There are a great many ways to succeed in investing , some involve doing very little (eg owning a passive index) others involve a lot more.
I reckon you have at least 4 broad categories:
1. Seeing what others don’t (eg Growth investing: buying Amazon or Apple )
2. Finding what others can’t (eg private markets investing)
3. Doing what others can’t (eg long / short , leverage )
4. Knowing what others don’t (any form of superior analysis )
Famous investors have made good returns in each of these areas – sometimes in more than one. Warren Buffet for example probably has had elements of most of these at different times, and more of (3) than his folkesy wisdom lets on (eg access to leverage). Ray Dalio has a lot of (3), Jim Simons probably a lot of (4), Howard Marks (2). Cathie Wood or Baillie Gifford (1). David Swensen started a movement based on (2) and (3) – and benefited from something of a first-mover advantage in these areas as John Authers brilliantly summarises here.
Come to think of it this framework could easily apply to life in general – although it definitely strays into the fortune cookie type wisdom that often isn’t that useful.
In theory any of these could be a source of “edge” in investing, but they are far, far from a sure thing. Even with one or more of these the odds have been against you in the last decade. Only 1 in 4 active funds beat their benchmark over 10 years according to Morningstar. Most US endowments with their sophisticated private markets and alternatives allocations underperformed a tracker fund.
But here’s the issue – there’s a powerful behavioural trait to want to believe that one has better knowledge, analysis , insight or exclusivity than others , or at least access to it indirectly. Goodness knows a good part of the asset management industry has been built on selling the perception of access to these things. But in today’s world do you really? There’s evidence that very, very few who claim to really do.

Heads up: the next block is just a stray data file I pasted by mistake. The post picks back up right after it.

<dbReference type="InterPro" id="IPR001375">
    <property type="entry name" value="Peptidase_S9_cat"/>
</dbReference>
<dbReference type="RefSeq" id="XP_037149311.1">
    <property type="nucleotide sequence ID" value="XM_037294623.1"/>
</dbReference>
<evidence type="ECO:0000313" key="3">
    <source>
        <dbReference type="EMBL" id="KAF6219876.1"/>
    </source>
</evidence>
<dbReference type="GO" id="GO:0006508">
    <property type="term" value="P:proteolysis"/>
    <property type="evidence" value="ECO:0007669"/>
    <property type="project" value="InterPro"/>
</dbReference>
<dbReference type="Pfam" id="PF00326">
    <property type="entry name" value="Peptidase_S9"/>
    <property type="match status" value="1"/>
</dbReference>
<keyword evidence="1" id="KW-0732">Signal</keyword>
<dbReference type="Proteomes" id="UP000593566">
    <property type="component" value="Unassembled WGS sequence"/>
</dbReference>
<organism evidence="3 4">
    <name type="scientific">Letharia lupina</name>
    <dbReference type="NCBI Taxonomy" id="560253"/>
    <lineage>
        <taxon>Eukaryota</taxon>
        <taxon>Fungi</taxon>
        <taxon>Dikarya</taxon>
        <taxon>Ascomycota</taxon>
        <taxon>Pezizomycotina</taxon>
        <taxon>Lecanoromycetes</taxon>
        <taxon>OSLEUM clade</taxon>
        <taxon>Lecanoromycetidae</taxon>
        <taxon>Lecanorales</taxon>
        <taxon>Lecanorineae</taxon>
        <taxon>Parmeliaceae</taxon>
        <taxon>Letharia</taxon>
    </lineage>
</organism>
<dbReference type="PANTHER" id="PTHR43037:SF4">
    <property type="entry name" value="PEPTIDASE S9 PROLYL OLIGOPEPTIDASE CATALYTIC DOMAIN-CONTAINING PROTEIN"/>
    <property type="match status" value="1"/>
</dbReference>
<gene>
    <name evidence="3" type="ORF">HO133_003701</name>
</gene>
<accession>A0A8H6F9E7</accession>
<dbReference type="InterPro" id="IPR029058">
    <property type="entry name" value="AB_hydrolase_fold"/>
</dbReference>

The funny – and counterintuitive – thing in investing is it turns out that you actually don’t need to have access to any of these. You can get fantastic results in a diversified global passive fund.
How do these edges really stack up today though? What’s the weakest of these edges ? Has there been a change through time ? I think there has.
It’s no secret at this point that over the last decade the most successful of these has probably been the “see what others can’t “ approach in mega-cap growth investing. Plenty of brain cells have been burned up on analysis and hunting down unknown investments without much outperformance to show for it. But does it tell us what works in the future? It might.
One thing I think is often under appreciated is just how much capital is chasing everything now. Everybody knows the basics of DCF, PE ratios, quality, value, and momentum investing , has access to data and research in a way that just didn’t happen even 20 or 30 years ago and is hunting in the private markets. People can short , leverage is cheap. Huge sovereign wealth funds dominate capital markets. The first mover advantages that many of the great investors of recent decades had (but probably don’t talk about as much as they should) are by and large, gone.
There are 10x as many new CFA charter holders every year now, compared with the 1990’s, fully half of all CFA charter holders qualified in the last decade. Numbers get crunched and re-crunched, and crunched again. Everyone knows more than they used to, and thanks to the explosion of the investment industry far more investors have access to areas that held exclusivity in the past. The lure of illiquidity and “private” markets is strong, but most of these deals are heavily picked over and competed over today. Perhaps just as much as in public markets .
It could be that seeing what others can’t is really the most sustainable edge? But it’s also true that seeing things others can’t is a trait shared by genius’ and madmen, and you probably only know in hindsight.
The burden of proof of possessing , or having access to , any of these sources of “edge” is much, much higher than most investors think. But unfortunately our psychology lowers this bar because we want to believe.
I got to thinking about this while listening to Shane Parrish’s excellent recent episode with Joel Greenblatt which is well worth an hour of your time.